I thought I'd mention a couple challenges about being an ALT. The first one is trying to correct student writing that is almost--but not quite--right. Of course, the sentences that are pure incomprehensible gibberish are hard too, but for those I can just put a question mark and take off points. In contrast, cases where the sentence is technically correct yet doesn't fit the context can be quite puzzling, because I feel the need to write something constructive.
For example: In a story detailing the tragic romance between a teacher and high school student, just at the point where it looks like they might start dating, the teacher character says, "Can you go without me?" I had to ponder that one for some time before I figured out that the student meant "Will you go out with me?"
Today in class, the students were supposed to write questions that might be asked at an interview. One student came up with: "Please tell me how to use your money." ...Okay, grammatically correct, but not what one might expect to hear from an interviewer. Luckily, in this case, I had overheard her say in Japanese what she intended to write, which was "Please tell me how you handle money."
Then there's the challenge of trying to write on the board what the team teacher is dictating when you can't actually figure out what is being said, without embarrassing the teacher by pointing out that the pronunciation is wrong. During a class in which I was writing the names of famous people on the board, I had this exchange:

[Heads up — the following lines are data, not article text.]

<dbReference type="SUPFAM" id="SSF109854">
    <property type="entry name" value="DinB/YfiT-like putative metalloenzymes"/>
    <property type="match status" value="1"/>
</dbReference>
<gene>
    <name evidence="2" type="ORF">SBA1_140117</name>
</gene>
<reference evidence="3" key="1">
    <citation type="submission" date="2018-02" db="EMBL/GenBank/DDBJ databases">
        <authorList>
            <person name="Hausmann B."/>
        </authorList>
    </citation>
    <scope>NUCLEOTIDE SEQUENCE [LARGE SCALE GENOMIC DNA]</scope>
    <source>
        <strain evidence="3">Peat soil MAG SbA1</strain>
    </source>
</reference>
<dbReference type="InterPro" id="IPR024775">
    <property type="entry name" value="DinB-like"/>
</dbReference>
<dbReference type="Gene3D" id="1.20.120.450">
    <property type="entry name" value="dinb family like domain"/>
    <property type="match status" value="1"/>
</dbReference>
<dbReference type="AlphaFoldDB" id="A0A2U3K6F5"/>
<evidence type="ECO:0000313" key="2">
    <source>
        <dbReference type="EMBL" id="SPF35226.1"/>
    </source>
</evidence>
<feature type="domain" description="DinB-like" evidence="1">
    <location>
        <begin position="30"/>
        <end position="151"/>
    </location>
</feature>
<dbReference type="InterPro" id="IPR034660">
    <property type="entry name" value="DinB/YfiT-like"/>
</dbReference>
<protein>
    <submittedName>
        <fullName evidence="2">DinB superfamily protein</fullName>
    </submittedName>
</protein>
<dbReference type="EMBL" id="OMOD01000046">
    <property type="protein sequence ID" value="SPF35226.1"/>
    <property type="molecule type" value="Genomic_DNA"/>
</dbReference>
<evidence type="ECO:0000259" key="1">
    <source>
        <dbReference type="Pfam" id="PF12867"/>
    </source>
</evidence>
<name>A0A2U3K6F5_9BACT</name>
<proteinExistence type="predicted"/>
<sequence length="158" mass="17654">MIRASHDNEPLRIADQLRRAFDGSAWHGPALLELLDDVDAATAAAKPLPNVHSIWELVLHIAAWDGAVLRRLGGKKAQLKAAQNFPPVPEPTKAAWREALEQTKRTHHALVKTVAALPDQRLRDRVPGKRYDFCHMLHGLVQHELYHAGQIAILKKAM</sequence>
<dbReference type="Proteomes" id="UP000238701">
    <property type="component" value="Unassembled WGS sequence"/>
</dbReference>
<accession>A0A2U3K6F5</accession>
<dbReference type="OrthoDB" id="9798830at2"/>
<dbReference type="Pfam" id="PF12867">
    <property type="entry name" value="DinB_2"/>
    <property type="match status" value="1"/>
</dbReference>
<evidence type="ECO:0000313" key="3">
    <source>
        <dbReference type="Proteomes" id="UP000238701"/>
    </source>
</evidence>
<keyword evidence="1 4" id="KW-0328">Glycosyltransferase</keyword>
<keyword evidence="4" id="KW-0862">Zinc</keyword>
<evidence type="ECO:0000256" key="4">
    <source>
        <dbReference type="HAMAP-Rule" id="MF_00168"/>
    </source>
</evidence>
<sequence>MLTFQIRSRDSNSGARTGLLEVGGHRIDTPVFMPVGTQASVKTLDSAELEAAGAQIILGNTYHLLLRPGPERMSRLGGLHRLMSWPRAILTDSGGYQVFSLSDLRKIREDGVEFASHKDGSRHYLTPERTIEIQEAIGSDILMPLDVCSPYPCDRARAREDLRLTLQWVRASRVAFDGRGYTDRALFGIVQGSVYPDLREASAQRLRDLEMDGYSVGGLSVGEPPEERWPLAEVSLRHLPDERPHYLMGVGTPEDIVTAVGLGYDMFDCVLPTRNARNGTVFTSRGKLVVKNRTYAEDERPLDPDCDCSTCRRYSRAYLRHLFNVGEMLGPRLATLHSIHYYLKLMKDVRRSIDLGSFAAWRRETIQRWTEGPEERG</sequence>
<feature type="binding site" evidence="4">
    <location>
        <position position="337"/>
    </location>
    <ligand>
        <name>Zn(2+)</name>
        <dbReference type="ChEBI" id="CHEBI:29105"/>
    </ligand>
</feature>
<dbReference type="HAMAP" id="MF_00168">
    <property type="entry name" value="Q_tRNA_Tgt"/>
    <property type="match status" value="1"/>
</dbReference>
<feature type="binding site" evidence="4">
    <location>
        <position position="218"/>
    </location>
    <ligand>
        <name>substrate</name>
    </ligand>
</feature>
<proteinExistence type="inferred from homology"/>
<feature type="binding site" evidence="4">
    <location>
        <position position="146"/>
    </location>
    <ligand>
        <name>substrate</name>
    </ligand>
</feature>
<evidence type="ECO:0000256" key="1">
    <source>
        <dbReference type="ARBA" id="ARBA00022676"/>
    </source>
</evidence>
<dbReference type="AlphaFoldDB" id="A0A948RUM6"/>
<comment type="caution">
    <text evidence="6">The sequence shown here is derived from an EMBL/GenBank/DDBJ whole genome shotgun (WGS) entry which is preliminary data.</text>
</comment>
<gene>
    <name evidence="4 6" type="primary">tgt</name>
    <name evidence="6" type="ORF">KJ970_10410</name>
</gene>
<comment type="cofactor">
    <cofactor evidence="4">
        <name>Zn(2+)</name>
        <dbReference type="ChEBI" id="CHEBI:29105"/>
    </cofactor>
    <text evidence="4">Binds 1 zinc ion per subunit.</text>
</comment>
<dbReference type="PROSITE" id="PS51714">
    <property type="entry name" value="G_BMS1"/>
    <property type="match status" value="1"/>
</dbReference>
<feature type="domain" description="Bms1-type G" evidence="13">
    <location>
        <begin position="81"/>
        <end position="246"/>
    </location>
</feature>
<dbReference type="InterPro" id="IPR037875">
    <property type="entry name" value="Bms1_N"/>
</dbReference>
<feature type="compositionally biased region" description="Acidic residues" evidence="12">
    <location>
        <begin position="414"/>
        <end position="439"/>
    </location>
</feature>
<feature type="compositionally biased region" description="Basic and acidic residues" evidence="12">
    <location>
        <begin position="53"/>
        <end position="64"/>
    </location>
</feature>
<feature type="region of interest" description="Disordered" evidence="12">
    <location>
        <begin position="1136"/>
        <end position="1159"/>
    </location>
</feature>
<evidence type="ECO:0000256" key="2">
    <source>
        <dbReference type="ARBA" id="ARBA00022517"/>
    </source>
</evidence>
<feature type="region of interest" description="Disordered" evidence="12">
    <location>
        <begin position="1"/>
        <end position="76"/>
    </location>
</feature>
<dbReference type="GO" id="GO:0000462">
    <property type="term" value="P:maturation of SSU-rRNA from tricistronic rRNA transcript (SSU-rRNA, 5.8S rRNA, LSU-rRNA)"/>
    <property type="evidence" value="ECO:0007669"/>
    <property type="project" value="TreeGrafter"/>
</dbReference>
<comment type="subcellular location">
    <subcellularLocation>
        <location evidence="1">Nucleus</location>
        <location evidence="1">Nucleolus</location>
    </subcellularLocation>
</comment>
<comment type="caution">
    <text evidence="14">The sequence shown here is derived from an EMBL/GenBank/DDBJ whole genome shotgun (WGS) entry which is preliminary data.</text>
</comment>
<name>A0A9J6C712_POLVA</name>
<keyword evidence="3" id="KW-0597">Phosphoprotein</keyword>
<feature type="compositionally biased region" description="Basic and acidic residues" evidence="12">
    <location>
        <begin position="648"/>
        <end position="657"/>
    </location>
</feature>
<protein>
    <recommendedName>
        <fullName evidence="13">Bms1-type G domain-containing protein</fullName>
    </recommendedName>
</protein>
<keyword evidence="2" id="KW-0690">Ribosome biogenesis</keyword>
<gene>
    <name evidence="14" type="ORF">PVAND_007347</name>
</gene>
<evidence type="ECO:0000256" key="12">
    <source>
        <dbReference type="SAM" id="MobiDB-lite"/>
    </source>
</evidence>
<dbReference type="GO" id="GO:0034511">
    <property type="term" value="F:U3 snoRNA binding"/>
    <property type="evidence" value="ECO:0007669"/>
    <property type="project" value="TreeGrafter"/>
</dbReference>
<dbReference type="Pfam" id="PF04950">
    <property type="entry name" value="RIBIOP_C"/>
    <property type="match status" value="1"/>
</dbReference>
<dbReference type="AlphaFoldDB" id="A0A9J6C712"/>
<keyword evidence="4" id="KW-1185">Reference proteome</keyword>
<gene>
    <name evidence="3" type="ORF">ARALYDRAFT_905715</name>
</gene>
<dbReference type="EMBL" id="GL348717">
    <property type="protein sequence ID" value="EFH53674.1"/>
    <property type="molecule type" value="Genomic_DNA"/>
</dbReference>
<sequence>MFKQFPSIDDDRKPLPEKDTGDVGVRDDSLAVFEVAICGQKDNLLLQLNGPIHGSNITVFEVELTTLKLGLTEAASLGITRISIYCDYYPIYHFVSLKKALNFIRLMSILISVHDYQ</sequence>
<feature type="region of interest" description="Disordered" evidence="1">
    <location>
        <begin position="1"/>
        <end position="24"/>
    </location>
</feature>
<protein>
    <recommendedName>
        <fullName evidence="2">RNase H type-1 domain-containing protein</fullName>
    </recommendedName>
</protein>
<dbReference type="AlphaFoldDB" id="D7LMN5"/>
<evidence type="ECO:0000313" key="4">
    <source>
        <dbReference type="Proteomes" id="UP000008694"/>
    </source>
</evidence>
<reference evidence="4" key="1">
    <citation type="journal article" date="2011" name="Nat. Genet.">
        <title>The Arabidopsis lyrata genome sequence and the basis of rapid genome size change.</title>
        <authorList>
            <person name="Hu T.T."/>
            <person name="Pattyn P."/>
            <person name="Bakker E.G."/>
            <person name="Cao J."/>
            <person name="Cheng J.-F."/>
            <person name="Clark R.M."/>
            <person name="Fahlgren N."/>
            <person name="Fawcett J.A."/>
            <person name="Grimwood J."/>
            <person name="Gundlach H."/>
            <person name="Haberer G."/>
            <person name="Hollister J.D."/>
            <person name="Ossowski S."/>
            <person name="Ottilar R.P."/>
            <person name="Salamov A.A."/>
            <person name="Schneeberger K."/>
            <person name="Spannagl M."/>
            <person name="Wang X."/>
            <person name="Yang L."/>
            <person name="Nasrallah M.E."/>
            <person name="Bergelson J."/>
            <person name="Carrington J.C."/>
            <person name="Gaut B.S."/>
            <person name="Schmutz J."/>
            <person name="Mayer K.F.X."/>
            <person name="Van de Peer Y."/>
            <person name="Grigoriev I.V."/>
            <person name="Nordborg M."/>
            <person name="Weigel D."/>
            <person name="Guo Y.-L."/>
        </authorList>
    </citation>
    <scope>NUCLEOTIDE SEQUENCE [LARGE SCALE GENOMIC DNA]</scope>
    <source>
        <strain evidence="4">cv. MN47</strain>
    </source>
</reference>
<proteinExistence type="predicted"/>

Teacher: The swimmer, Soap.
Me: ...? ←never pays much attention to sports
Teacher: The Olympic champion swimmer, Ian Soap.
Me: <hears the faint tinkle of a bell> Ah, Ian Thorpe. <hopes desperately that the guess is correct>
I was invited to work for a few more minutes on my yukata today, so I took the opportunity to snap some pictures of what I've gotten done so far. (The sewing teacher then proceeded to take some pictures of me working on it.) Apparently I hold the fabric incorrectly when I hem...it's supposed to be held horizontally, allowing you to sew from right to left, whereas I hold it vertically (the same way I hold yarn when I crochet) and work bottom to top.
After I finished my last class of the day, I got really sleepy. To prevent myself from collapsing in a doze at my desk, I started munching on the leftover Halloween chocolate that's been sitting in my desk drawer. When I did so, I discovered something that, as far as I'm concerned, really takes the cake when it comes to bizarre candy: Melon Choco. Now, Japan has something called Melon Bread that is essentially sweet bread in the shape of half a melon; it doesn't actually taste like melon. I thought perhaps this chocolate would be similar. Yet to my surprise, it was exactly what it promised, chocolate that looked and tasted like cantaloupe.
What will they think of next?